Quantum-Secure Symmetric-Key Cryptography Based on Hidden Shifts

TitleQuantum-Secure Symmetric-Key Cryptography Based on Hidden Shifts
Publication TypeJournal Article
Year of Publication2017
AuthorsAlagic, G, Russell, A
JournalIn: Coron JS., Nielsen J. (eds) Advances in Cryptology – EUROCRYPT 2017. Lecture Notes in Computer Science, Springer, Cham

Recent results of Kaplan et al., building on work by Kuwakado and Morii, have shown that a wide variety of classically-secure symmetric-key cryptosystems can be completely broken by quantum chosen-plaintext attacks (qCPA). In such an attack, the quantum adversary has the ability to query the cryptographic functionality in superposition. The vulnerable cryptosystems include the Even-Mansour block cipher, the three-round Feistel network, the Encrypted-CBC-MAC, and many others.

In this article, we study simple algebraic adaptations of such schemes that replace   (Z/2)n  addition with operations over alternate finite groups—such as   Z/2n —and provide evidence that these adaptations are qCPA-secure. These adaptations furthermore retain the classical security properties and basic structural features enjoyed by the original schemes.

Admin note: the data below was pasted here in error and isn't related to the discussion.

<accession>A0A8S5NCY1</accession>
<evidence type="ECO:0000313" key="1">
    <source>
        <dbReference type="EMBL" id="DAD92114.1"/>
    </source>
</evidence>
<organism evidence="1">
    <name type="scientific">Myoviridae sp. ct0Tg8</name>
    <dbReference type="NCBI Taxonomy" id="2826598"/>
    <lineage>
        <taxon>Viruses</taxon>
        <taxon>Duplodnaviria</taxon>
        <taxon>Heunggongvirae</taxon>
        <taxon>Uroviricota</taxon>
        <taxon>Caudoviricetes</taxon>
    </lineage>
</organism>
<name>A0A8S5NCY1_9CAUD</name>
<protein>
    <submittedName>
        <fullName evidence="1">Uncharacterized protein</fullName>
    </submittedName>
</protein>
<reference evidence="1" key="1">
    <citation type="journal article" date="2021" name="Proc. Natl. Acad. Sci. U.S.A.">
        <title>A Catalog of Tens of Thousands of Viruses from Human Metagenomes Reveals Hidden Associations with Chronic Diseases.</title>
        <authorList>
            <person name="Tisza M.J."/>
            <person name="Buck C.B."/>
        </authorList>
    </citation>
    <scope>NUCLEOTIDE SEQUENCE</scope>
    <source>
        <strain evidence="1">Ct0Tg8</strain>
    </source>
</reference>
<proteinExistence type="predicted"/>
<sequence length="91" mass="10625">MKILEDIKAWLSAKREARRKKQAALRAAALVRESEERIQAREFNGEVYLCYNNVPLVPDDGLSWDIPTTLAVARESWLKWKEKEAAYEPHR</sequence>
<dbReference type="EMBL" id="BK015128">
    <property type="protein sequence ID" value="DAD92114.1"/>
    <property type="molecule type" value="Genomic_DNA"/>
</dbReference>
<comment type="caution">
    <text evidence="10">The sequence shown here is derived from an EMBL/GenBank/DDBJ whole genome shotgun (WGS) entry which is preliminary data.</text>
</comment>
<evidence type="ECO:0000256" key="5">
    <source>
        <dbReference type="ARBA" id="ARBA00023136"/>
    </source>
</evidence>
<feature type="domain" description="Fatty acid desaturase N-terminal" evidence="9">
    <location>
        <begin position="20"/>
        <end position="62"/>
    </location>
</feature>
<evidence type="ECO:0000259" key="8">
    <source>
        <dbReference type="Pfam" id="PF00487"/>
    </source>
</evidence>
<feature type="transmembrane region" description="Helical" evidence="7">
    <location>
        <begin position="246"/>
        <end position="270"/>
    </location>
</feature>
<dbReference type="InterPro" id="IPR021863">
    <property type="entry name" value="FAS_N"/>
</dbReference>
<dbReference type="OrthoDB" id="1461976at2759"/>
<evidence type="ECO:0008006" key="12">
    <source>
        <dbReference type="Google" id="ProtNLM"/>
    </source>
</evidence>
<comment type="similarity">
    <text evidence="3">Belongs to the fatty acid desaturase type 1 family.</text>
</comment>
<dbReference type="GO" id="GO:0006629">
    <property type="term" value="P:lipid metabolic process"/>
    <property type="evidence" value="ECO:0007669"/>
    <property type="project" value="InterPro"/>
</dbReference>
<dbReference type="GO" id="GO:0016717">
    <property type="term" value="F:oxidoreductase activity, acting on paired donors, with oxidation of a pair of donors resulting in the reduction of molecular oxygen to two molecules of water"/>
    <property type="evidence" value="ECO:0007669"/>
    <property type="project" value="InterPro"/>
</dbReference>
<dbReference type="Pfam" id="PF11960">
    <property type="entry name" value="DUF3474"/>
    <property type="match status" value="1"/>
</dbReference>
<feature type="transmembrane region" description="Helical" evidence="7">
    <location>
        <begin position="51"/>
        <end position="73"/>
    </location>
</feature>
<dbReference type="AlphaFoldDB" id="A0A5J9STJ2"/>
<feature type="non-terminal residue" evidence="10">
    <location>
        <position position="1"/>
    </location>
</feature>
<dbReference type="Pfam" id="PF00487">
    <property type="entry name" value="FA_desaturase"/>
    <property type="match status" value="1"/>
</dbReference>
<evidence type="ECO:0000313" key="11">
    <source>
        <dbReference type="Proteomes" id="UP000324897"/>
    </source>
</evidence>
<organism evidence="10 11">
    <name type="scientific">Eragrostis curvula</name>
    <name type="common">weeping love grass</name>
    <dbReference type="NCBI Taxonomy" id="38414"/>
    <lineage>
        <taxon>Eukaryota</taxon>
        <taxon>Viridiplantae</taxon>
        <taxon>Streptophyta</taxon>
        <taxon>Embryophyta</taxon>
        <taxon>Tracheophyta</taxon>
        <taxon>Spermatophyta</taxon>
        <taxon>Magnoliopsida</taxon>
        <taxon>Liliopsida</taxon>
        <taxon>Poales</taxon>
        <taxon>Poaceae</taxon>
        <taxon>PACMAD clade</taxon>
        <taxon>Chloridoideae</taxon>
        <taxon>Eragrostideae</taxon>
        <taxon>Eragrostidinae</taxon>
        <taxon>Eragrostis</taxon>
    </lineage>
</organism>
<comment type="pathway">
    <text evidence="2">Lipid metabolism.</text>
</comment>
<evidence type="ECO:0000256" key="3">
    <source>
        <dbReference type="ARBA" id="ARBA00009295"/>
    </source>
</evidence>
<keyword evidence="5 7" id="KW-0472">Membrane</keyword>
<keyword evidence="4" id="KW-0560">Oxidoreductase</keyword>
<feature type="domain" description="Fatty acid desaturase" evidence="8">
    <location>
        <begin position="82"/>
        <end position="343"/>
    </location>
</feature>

We establish security by treating the (quantum) hardness of the well-studied Hidden Shift problem as a cryptographic assumption. We observe that this problem has a number of attractive features in this cryptographic context, including random self-reducibility, hardness amplification, and—in many cases of interest—a reduction from the “search version” to the “decisional version.” We then establish, under this assumption, the qCPA-security of several such Hidden Shift adaptations of symmetric-key constructions. We show that a Hidden Shift version of the Even-Mansour block cipher yields a quantum-secure pseudorandom function, and that a Hidden Shift version of the Encrypted CBC-MAC yields a collision-resistant hash function. Finally, we observe that such adaptations frustrate the direct Simon’s algorithm-based attacks in more general circumstances, e.g., Feistel networks and slide attacks.